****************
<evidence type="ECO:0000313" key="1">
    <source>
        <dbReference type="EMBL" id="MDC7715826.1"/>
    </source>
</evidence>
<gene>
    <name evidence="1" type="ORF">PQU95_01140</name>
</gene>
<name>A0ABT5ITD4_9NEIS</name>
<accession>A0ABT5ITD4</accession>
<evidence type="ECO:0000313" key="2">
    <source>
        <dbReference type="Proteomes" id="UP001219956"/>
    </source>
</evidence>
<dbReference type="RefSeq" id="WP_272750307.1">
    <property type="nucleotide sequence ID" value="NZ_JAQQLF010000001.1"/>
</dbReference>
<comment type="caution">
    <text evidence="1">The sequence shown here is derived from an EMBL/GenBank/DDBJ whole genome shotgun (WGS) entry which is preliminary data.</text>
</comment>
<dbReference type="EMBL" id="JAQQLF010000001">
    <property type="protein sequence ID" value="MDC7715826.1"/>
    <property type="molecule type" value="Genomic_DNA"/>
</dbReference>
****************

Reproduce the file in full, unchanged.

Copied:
<evidence type="ECO:0000313" key="1">
    <source>
        <dbReference type="EMBL" id="MDC7715826.1"/>
    </source>
</evidence>
<gene>
    <name evidence="1" type="ORF">PQU95_01140</name>
</gene>
<name>A0ABT5ITD4_9NEIS</name>
<accession>A0ABT5ITD4</accession>
<evidence type="ECO:0000313" key="2">
    <source>
        <dbReference type="Proteomes" id="UP001219956"/>
    </source>
</evidence>
<dbReference type="RefSeq" id="WP_272750307.1">
    <property type="nucleotide sequence ID" value="NZ_JAQQLF010000001.1"/>
</dbReference>
<comment type="caution">
    <text evidence="1">The sequence shown here is derived from an EMBL/GenBank/DDBJ whole genome shotgun (WGS) entry which is preliminary data.</text>
</comment>
<dbReference type="EMBL" id="JAQQLF010000001">
    <property type="protein sequence ID" value="MDC7715826.1"/>
    <property type="molecule type" value="Genomic_DNA"/>
</dbReference>